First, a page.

Clouded vision? 5 steps to a successful cloud transition

Representational image of cloud computing.
Image Credit: Shutterstock (Image credit: Everything Possible / Shutterstock)

Organizations are adopting cloud technologies at an exponential rate, however with insufficient planning and the lack of clear a digital strategy, cloud adoption can quickly become a severe business headache. Back in the days of paper, filing systems were clear, businesses had dedicated people and processes to manage the effective filing and access of documents. Being material, when the filing room was full this was visually obvious, and processes were in place to discard items no longer relevant to make room for fresh information to be filed away and sourced as required.

Cloud has turned this system on its head. Employees view the cloud as ‘limitless’ storage, and they fail to understand that new capacity means increasing costs. The cloud’s pay-as-you-go model means that as IT departments increase capacity, with the potential for endless additional storage comes the potential for endless cloud fee increases. This is financially unsustainable, inefficient, and results in more complex processes for accessing information with a by-product of reduced security.

Optimizing the cloud and implementing clear digital processes can result in vast improvements across the organization and allow departments to use this transformational technology to its full advantage. Business leaders should consider five key strategic moves to achieve a successful cloud transition.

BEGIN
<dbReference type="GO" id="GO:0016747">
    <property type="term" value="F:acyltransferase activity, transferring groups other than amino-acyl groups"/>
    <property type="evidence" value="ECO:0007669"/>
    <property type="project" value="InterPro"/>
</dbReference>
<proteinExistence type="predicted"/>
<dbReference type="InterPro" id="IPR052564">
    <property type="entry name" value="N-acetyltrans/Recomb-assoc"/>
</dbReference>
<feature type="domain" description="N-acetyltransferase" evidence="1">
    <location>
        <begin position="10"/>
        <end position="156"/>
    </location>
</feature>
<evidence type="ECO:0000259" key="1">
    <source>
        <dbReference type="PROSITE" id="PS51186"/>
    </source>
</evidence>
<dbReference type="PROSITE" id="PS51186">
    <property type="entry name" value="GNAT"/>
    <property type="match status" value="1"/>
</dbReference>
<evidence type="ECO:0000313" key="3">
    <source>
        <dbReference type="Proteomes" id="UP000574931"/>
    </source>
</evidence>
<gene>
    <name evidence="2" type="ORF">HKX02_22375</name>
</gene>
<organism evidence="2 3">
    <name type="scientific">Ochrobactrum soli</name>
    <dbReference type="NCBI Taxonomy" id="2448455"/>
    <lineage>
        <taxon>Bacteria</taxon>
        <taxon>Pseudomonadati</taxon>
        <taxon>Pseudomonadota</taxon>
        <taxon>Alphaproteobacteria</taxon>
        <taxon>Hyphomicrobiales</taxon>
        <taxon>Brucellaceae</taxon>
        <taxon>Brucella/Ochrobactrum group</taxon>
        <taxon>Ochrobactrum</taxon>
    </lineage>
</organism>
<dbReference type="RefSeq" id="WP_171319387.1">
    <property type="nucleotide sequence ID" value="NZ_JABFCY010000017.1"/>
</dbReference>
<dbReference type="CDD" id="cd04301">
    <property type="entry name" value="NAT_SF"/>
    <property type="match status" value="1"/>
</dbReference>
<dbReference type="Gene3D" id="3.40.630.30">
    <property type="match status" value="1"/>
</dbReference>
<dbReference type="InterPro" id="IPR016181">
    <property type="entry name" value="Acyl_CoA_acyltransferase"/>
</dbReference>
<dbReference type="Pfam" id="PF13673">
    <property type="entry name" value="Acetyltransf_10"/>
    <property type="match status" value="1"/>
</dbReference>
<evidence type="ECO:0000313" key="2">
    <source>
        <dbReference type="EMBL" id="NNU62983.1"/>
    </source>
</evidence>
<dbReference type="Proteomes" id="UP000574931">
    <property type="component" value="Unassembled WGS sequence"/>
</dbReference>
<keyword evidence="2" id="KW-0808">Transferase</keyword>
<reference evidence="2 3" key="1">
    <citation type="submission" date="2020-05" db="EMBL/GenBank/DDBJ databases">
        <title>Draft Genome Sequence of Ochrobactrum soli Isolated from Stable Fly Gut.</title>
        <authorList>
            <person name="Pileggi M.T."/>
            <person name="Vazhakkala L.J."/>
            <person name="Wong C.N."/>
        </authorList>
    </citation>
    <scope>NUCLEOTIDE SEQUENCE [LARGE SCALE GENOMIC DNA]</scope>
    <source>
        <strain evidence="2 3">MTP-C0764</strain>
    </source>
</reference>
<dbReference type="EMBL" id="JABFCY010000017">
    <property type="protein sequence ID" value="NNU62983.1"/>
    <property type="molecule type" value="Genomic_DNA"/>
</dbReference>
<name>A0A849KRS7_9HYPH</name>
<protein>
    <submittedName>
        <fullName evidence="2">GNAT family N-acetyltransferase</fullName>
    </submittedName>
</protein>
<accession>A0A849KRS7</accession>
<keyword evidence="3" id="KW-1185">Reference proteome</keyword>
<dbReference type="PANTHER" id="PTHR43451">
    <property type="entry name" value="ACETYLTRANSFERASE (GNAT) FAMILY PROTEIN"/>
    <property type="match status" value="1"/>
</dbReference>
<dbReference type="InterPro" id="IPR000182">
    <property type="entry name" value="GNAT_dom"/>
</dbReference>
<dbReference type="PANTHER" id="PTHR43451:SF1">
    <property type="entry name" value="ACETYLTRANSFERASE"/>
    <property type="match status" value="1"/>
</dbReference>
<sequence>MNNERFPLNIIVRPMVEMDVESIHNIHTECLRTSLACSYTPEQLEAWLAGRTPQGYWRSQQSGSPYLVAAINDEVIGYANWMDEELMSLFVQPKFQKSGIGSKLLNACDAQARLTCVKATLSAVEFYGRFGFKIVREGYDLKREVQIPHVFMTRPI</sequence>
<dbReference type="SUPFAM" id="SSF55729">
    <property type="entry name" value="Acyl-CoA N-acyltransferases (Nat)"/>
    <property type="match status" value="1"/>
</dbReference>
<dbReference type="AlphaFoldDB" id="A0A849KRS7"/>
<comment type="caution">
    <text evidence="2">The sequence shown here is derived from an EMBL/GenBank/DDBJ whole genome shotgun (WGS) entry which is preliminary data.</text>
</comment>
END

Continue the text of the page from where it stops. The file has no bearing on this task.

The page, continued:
Karl Chan

CEO at Laserfiche.

1. Take things one step at a time, slow and steady wins the race

Though the mantra of the day seems to be, "the cloud solves everything," it's not really a be all end all solution. Before signing a cloud contract, leaders should ask themselves, "Do we really need to move to the cloud?"

If an organization has recently invested in new on-premises servers that are running smoothly, and storage and networks that have been set up effectively on current IT infrastructure, it may not make sense to transition to the cloud right away. On the other hand, organizations that have aging hardware infrastructure, anticipate software system or server upgrades, or need additional storage may want to consider new or additional cloud capacity.

If you've determined that now is the right time for your organization to move to the cloud, start small. Create internal pilot programs for cloud migration, conduct feedback sessions throughout the life of the pilot. This way, any snags or mistakes (and there are always bound to be a few) won't have a major impact, and you can effectively apply any learnings to the next system or process you migrate to cloud.